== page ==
Creativity and Leadership
Course Leader: Raj Raghunathan, Ph.D.
April 12, 2013
Conventional notions of leadership hold that leaders are powerful, famous, and charismatic persons who not only present grand visions of change for their organizations, but also persuade or subjugate others to follow these visions. This course takes an alternative perspective, arguing that a true leader is someone who: (1) has identified inherent interests and strengths and devotes considerable time, attention, and resources in pursuing them, and (2) has taken (or is willing to take) personal responsibility for manifesting the traits that he/she would like to see in others. From the perspective of this course, therefore, true leadership is not something one strives toward for the sake of the power, fame, and money; instead, it is a natural by-product of leading an already fulfilling and authentic life.
Class discussions and exercises will consider: (1) why identifying inherent interests is a prerequisite for being a true leader and (2) how to transcend the derailing influence of social factors in finding and then following one’s calling. The course material draws from several fields, including psychology, economics, and philosophy.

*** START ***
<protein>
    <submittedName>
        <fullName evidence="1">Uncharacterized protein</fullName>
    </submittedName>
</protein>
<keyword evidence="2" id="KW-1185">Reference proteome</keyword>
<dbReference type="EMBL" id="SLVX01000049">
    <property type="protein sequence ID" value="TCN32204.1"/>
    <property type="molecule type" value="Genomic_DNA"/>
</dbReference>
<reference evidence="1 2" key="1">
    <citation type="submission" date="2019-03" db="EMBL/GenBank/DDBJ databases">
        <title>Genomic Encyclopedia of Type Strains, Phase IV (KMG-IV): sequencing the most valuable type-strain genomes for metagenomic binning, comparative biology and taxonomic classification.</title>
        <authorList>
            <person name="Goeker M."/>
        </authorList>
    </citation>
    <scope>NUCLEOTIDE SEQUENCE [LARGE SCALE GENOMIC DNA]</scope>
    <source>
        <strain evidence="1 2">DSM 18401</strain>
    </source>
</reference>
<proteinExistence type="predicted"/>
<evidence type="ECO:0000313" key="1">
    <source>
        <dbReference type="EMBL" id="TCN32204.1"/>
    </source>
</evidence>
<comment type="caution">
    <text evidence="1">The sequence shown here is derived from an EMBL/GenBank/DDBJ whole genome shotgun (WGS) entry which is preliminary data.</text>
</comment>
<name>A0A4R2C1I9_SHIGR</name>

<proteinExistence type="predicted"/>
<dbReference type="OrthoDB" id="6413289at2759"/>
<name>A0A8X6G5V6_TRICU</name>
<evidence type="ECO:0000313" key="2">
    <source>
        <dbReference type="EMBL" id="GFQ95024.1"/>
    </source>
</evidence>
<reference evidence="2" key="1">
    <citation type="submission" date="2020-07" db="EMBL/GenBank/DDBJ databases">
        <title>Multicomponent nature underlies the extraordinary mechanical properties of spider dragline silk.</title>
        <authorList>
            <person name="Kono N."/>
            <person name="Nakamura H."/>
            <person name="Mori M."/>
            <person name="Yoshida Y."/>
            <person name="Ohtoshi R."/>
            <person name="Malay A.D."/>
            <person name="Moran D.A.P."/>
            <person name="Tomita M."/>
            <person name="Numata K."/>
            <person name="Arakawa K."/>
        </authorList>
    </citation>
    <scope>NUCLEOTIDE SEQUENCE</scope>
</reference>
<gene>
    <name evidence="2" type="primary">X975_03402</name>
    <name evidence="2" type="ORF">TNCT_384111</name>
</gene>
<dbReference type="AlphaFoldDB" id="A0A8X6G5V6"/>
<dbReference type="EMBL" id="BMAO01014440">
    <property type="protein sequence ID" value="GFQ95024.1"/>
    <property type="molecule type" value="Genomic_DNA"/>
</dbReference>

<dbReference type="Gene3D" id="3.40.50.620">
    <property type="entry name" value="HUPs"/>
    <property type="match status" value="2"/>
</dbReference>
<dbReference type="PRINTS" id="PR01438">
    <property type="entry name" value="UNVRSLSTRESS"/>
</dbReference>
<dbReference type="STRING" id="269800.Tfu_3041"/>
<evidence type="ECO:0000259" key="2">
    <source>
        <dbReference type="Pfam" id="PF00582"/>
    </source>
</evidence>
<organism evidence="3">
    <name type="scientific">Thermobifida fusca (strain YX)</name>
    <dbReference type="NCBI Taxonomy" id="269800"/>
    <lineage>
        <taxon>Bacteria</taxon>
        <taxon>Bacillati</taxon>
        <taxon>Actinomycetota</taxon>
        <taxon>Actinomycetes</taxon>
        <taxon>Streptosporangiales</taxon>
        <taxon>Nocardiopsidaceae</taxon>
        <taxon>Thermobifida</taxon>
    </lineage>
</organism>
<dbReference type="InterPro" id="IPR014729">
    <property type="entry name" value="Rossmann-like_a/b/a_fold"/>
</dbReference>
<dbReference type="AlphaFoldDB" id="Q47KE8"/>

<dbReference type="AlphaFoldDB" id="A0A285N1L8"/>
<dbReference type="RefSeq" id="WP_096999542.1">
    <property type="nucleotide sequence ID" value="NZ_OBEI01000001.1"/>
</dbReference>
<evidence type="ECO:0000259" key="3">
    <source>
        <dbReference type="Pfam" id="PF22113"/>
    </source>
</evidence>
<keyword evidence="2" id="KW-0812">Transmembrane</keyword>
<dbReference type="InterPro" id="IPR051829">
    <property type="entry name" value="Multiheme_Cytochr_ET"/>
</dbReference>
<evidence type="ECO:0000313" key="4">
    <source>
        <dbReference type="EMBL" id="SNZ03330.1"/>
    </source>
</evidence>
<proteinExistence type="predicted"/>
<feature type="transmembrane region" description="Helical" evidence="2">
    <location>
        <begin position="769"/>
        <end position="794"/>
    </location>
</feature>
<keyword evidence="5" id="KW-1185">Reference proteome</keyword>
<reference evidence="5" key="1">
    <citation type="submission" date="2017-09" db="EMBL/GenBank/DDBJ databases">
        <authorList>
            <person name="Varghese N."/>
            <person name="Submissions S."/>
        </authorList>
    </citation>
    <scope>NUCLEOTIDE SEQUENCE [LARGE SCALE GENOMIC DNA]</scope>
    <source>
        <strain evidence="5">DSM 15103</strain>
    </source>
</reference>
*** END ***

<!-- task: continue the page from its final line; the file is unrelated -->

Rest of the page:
Mid- to top-level executives at for-profit or non-profit firms will benefit most from this class. Further, those who feel they are no longer satisfied with their careers as well as those working for organizations that emphasize the “triple bottom-line” (profits, customer welfare, and employee welfare) will be most receptive to the course content.
Dr. Raghunathan, an associate professor of Marketing at UT Austin, juxtaposes theories from psychology, behavioral sciences, decision theory, and marketing to document and explain interrelationships between affect and consumption behavior. His work has been cited in mass media outlets such as The New York Times, The Los Angeles Times, Austin American Statesman, The Houston Chronicle, and Self magazine. He has taught in the executive program at the McCombs School of Business for more than seven years. In addition, he has taught executives from around the world, including Thailand, Finland, and China. He writes about his views on creativity, productivity, leadership, and self-regulation on his popular Psychology Today blog (with over 1,700,000 pages views at last count), Sapient Nature.